Post 'Stay-Cation' Musings
Hi, everyone. Didja miss me? (Most of you are probably thinking You mean you were gone?
) I took a week off for a vacation with the family. Or, as my esteemed colleague Scott Bekker
puts it, a "Stay-cation." We took a series of day trips around the region, which keeps costs down. In all, it was a great week.
We went to Washington D.C. and saw the Lincoln, World War II and Korean War memorials, then spent the balance of the day at the Air and Space Museum. Another day, we toured Annapolis, my hometown, and the kids got their first in-depth look at the Naval Academy (although the Chapel, holding the coffin of John Paul Jones, closed four minutes after we got their. Grrr.)
The best trip for me was our Friday visit to Mount Vernon, the home of George Washington. I've never been there before, and it was eye-opening. I figured it would be a tour through the house and a gift shop with overpriced trinkets. It turns out there's much, much more to it than that. The house tour, in fact, is only a small part of the experience. Mount Vernon is amazingly extensive, with a dock, farm, serious museum, and lots more. Did you know that Washington considered himself first and foremost a farmer? (I'm sure many of you know that, but it was news to me). He developed a special type of barn for treading grain. Treading is the process of physically separating the "berries" of wheat from the stalk. He built a 16-sided barn that horses could trot through, stomping on the wheat to separate the berries. Washington was also a very early adopter of crop rotation and use of varying types of fertilizer to increase the harvest. Fascinating stuff. And enough for the kids to do to keep it interesting for them.
For those of you who have read this far, thanks. Now I'll try to squeeze in a little virtualization-related news. Not a lot happened in the virt world last week (fortunately for me); the biggest news I saw was the release of VMware Lab Manager 3. The tighter integration with VMware Infrastructure is a great thing, as blogger Scott Lowe explains.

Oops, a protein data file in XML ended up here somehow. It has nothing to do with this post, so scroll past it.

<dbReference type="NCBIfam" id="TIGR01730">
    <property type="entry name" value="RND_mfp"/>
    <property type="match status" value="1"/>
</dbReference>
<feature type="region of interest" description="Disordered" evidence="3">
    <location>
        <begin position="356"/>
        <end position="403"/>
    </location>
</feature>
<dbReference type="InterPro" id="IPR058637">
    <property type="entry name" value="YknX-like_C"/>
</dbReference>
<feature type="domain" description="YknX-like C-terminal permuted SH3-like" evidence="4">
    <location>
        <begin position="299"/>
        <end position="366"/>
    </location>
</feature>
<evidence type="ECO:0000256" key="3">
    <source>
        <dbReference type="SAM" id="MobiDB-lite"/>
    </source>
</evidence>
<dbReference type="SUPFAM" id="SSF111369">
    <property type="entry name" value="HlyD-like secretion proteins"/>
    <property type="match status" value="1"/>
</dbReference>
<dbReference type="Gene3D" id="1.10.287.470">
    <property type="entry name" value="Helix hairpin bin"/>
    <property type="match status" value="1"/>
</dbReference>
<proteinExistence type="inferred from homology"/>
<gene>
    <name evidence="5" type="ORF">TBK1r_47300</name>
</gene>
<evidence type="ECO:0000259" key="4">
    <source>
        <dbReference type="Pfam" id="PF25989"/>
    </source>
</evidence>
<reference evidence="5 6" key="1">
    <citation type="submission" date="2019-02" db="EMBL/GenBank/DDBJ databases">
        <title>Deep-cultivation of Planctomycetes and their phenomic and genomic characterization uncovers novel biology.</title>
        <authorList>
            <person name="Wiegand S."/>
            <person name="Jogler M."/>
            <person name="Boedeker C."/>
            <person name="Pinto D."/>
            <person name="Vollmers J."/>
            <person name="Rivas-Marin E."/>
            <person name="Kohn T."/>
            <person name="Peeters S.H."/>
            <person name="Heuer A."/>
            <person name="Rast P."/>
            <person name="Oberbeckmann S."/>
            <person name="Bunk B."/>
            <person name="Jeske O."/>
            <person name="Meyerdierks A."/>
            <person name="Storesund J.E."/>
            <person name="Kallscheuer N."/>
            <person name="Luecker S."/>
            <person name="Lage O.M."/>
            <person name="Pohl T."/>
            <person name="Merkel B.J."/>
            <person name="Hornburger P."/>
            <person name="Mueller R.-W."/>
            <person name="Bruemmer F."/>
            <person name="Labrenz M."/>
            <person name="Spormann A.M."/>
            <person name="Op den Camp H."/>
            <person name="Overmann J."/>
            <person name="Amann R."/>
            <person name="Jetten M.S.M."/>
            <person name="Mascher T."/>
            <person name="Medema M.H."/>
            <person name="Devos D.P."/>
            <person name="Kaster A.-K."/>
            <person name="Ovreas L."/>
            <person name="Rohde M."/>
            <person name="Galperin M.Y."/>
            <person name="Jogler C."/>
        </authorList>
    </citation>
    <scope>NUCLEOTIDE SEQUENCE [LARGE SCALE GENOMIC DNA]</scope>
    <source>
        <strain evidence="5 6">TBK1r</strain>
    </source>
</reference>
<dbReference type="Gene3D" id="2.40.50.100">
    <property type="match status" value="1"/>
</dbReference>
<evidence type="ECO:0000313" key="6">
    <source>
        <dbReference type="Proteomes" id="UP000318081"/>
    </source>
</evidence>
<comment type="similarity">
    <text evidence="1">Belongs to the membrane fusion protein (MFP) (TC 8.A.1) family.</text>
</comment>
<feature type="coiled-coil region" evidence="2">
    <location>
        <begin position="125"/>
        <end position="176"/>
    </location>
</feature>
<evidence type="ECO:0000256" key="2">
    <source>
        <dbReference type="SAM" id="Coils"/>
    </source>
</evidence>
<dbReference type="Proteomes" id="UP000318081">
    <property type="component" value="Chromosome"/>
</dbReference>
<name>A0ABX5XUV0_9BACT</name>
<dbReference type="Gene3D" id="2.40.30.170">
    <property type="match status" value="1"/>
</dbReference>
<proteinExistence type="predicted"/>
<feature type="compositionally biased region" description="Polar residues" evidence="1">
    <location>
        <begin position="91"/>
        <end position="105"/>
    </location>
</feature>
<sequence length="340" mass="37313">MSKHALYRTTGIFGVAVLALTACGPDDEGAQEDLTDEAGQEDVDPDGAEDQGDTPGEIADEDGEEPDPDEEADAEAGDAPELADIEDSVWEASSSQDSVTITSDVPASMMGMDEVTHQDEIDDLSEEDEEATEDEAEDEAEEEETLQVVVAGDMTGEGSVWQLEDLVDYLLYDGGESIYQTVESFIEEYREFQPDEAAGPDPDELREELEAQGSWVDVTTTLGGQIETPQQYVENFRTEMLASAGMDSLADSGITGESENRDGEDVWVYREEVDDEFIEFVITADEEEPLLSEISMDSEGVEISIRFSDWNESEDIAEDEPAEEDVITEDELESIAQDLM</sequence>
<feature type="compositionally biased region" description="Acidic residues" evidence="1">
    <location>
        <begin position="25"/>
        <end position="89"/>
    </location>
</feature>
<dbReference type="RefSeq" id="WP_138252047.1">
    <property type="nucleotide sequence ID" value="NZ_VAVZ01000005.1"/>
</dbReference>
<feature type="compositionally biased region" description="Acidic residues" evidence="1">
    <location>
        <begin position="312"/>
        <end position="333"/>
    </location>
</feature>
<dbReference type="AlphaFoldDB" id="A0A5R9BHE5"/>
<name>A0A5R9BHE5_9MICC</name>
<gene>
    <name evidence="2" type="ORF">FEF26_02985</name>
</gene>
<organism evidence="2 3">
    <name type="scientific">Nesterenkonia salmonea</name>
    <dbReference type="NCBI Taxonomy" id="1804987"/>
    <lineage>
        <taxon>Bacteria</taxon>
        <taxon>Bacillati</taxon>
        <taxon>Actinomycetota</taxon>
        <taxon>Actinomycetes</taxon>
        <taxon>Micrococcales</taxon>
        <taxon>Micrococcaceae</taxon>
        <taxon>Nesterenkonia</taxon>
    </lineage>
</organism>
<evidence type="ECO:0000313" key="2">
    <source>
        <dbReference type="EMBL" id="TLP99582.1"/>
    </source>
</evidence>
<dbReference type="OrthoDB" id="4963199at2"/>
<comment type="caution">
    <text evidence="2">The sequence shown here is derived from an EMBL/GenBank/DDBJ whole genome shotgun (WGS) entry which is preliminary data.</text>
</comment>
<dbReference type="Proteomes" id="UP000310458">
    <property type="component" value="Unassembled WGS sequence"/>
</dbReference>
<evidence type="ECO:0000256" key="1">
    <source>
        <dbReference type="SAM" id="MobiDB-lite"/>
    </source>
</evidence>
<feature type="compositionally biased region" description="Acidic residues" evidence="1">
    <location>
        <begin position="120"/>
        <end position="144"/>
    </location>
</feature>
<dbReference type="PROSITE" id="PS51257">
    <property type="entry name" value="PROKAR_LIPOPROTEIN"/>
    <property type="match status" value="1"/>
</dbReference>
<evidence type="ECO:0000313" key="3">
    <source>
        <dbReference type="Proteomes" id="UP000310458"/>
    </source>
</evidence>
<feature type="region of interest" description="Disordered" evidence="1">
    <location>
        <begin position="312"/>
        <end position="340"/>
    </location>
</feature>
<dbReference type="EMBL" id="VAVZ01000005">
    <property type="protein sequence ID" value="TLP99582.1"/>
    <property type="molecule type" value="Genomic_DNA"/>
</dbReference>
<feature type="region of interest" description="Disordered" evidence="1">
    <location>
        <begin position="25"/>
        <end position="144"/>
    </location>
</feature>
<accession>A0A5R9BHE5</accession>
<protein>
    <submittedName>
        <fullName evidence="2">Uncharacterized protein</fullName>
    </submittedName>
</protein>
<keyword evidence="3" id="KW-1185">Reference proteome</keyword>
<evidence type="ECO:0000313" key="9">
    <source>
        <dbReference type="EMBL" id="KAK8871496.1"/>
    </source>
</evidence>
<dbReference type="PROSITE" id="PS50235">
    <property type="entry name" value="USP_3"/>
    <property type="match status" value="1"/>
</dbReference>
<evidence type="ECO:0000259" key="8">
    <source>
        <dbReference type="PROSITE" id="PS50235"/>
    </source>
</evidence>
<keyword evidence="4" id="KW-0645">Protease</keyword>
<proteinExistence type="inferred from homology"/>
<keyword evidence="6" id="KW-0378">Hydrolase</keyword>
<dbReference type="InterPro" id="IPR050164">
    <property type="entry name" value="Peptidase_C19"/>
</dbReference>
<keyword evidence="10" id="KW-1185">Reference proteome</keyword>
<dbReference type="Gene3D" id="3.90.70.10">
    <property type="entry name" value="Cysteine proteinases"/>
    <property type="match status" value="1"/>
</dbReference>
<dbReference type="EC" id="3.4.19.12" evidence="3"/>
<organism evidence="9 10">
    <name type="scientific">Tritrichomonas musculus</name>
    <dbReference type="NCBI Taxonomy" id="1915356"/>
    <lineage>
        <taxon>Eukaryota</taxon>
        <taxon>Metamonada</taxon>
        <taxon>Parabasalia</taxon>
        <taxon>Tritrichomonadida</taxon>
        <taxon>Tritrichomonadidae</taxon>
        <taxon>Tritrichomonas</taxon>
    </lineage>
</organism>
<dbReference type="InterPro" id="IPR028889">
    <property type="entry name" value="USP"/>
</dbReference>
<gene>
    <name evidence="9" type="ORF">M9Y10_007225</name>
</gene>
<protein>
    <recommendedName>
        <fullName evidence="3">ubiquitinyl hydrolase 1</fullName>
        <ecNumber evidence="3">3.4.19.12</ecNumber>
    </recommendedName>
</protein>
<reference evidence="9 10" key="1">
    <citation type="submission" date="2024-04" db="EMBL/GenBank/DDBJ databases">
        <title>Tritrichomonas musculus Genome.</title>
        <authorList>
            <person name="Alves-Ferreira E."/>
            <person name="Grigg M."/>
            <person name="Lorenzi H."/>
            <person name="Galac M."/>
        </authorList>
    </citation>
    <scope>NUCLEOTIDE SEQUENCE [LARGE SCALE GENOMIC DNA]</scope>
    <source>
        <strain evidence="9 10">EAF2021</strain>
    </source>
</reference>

"Prior to this version, physical hosts running VMware ESX had to be configured for either VirtualCenter or Lab Manager, but not both. This also meant that Lab Manager couldn't take advantage of VMotion, VMware DRS, VMware HA, etc., as all these functions were managed by or configured by VirtualCenter. With that barrier now removed, software development environments can now utilize these functions in conjunction with Lab Manager, and there is no longer a need to segregate VMware ESX hosts into separate farms based on whether they were being managed by Lab Manager or by VirtualCenter."
This natural progression is a welcome step, and is sure to put a smile on the face of every VMware admin out there.
Another thing that interested me was this scary story from the Washington Post. While not specifically virt-related, it should worry anyone who runs, or is even part of, a corporate network. Basically, it shows what can happen when network oversight is the least bit lax. A single rogue admin basically shut down the San Francisco network infrastructure. The admin, an ex-con, locked everyone out; apparently he'd been consolidating password power for several months; by the time he was caught, it was too late.
Lessons? First, do extremely thorough background checks of all admins that have, or can gain, significant network access. Second, remember the cardinal rule of disaster recovery: eliminate single points of failure. In this case, it was a person, rather than a router or switch. So look at your network, and your people, and make sure the Post isn't writing a story about you in the future.
Posted by Keith Ward on 08/11/2008 at 12:48 PM